Artisans and History at the London Design Festival

London Design Festival ….. one of the most important fixtures in the Design World calender. Two districts significant for their rapid and relatively recent reputation as centres for innovative design are the Shoreditch Triangle and Clerkenwell Design Quarter.

In close proximity to each other both areas were the focus of slum clearance in the nineteenth century becoming largely industrial combining skilled craftsmanship with the poorest workers engaged in the sweated trades.

Shoreditch was renowned as the centre of the furniture trade; cabinet makers; upholsterers; French polishers and all the associated peripheral trades of that industry.

In latter years the beautiful SCP showroom has been at the heart of the Shoreditch Triangle showcasing new and established talent in design. Established in Curtain Road by Sheridan Oakley in 1985 in a building originally a cabinet makers and then by the early twentieth century an upholsterer’s.  SCP’s commitment to support British manufacture brings the story of furniture design in Shoreditch full circle into the twenty-first century.

Rivington Street described by Niklaus Pevsner as a good example of ‘authentic and varied nineteenth century industrial building’ is home to many designers amidst the iron pillars and remaining wall cranes that provide a very distinct character to this part of Shoreditch.

Lee Broom  London Design Festival 2012

Lee Broom
London Design Festival 2012

Walk along Old Street towards the City to find  Clerkenwell Design Quarter in a district which became the centre for workers in precious metals,  wanting to practice their craft outside the restriction of the City. Rising as the heart of the watch and clock manufacturing in London the district became almost entirely industrialised during the latter part of the nineteenth century.

Reviving the tradition for bespoke jewellery design and silversmiths in the Clerkenwell Design Quarter is the Goldsmiths Centre in Britton Street designed by John Lyall architects and incorporating the conversion of a Grade II Listed Victorian Board School.

Goldsmiths Centre Eagle Yard Clerkenwell

Goldsmiths Centre Eagle Yard Clerkenwell

Illustrating print in its most skillful and innovative form is the Imprint Exhibition at Craft Central. Showcasing jewellery, ceramics, textiles and prints in the Gallery at 33-35 St. John’s Square.

Also on Thursday 19th September is the opportunity to visit jewellery designers at their benches within the Craft Central studios.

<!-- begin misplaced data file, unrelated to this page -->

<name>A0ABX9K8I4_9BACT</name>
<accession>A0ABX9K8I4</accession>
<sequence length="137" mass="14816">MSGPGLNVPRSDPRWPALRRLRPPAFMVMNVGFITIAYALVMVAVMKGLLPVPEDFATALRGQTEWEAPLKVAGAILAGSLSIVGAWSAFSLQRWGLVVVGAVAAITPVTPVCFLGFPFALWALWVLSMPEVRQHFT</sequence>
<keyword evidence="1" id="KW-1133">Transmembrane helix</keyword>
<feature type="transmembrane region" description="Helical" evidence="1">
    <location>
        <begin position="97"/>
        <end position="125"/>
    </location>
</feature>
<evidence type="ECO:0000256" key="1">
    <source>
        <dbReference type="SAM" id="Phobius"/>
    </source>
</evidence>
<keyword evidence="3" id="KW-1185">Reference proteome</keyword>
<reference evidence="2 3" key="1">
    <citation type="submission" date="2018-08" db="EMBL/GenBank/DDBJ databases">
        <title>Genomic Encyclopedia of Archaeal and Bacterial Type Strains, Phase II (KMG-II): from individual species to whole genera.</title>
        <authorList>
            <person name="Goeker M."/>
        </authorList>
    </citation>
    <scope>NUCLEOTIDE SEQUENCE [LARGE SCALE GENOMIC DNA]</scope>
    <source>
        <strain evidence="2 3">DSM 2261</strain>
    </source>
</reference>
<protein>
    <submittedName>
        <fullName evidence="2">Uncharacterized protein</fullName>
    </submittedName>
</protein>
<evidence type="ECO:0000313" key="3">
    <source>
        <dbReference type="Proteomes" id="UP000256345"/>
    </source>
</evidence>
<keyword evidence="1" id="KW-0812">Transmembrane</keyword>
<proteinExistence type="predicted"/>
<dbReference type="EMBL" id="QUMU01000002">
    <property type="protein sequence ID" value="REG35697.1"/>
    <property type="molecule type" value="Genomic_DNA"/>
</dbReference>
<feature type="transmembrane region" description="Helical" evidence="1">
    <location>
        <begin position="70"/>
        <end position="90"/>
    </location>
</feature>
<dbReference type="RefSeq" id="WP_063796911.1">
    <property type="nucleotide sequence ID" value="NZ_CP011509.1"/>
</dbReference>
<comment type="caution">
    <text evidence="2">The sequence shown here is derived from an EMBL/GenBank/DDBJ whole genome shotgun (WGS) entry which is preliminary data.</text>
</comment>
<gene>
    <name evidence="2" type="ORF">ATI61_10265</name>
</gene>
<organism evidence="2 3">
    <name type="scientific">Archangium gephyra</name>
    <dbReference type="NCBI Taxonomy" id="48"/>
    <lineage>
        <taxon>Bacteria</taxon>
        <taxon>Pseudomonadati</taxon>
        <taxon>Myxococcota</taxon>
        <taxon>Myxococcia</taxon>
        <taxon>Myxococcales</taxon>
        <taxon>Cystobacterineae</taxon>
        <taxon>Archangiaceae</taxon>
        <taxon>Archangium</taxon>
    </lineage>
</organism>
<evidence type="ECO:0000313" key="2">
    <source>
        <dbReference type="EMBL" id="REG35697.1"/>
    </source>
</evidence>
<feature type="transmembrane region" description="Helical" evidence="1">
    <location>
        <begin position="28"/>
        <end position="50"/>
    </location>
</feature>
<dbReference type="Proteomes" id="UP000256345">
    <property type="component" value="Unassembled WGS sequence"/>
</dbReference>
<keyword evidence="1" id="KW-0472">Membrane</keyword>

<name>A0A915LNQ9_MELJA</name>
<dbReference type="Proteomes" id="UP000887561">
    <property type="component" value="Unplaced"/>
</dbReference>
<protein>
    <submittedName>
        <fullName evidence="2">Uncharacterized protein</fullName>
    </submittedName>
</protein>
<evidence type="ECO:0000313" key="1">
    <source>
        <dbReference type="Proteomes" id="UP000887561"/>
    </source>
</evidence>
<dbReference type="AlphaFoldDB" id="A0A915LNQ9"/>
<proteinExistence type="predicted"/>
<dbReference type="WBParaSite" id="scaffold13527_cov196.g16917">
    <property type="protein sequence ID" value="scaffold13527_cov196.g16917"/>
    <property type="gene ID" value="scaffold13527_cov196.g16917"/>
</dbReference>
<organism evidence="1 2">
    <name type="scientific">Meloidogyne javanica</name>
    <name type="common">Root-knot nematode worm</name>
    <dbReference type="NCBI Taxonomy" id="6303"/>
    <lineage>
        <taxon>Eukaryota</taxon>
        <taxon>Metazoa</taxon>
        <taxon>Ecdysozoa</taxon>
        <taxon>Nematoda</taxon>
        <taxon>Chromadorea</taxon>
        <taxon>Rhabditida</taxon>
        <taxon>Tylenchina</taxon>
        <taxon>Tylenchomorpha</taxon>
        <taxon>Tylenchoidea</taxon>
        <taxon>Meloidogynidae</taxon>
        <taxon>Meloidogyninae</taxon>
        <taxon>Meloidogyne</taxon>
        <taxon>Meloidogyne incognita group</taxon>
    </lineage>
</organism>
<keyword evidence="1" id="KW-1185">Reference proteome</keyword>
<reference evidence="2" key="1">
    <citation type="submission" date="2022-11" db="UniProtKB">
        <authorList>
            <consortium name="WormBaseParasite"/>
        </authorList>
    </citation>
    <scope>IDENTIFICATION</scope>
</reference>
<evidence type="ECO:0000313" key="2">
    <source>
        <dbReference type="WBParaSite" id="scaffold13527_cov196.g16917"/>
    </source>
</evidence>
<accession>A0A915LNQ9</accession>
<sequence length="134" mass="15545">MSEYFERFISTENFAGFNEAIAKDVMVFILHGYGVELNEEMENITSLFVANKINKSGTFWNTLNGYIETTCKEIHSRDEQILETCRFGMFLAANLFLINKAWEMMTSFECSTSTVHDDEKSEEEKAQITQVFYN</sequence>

Join me with Creative Clerkenwell during London Design Festival and discover the warehouses behind the design studios of Shoreditch, the French Polishers Beer Strike, ghosts of the Old Nichol and see inside contemporary artisan studios.

Cornwell House and Pennybank Chambers

Cornwell House and Pennybank Chambers

This Year’s Robin

Blog has been sadly lacking in posts for a few weeks. Due to LondonKillsMe being out exhibiting at open studios for Christmas. More on this to follow for those who may be interested.

In the meantime ‘This Year’s Robin’ has proved very popular and will be gracing many overmantles for the festive season.

All Saints churches

1 November is All Saints Day. We have discovered many more All Saints churches in London than All Souls. Would be very interested to be told of any that have been overlooked.

All Saints Margaret Street W1;  All Saints Shoreditch; All Saints Poplarwhich gives name to the DLR station; All Saints Peckham;  All Saints Blackheath; All Saints Camden now Greek Orthodox; All Saints Fulham; All Sants’ South Wimbledon; All Saints Notting Hill; All Saints Battersea Park; All Saints Islington; All Saints Highgate; All Saints Finchley; All Saints Leyton; All Saints Clapham Park;  All Saints and St Stephen Walworth; All Saints West Ham; All Saints Plaistow; All Saints Baptist Church Forest Gate; All Saints Leyton; All Saints New Eltham;

The church in the picture on the right is All Saints Church, Shooters Hill rebuilt 1957 near to the LondonKillsMe studio.

There was until 1909 an All Saints in Gordon Square, St Pancras which became a memorial hall 1909 and destroyed by bombing 1940. All Saints St John’s Wood closed 1974. All Saints Paddington closed 1919. All Saints Ennismore Gardens, Knightsbridge now a Russian Orthodox church since the 1950s. All Saints Lower Marsh demolished early 20th century to make way for extension of Waterloo Station. The original dedication for Chelsea Old Church was All Saints. All Saints Rotherhithe destroyed during Second World War. All Saints Mile End New Town closed 1951 demolished 1955.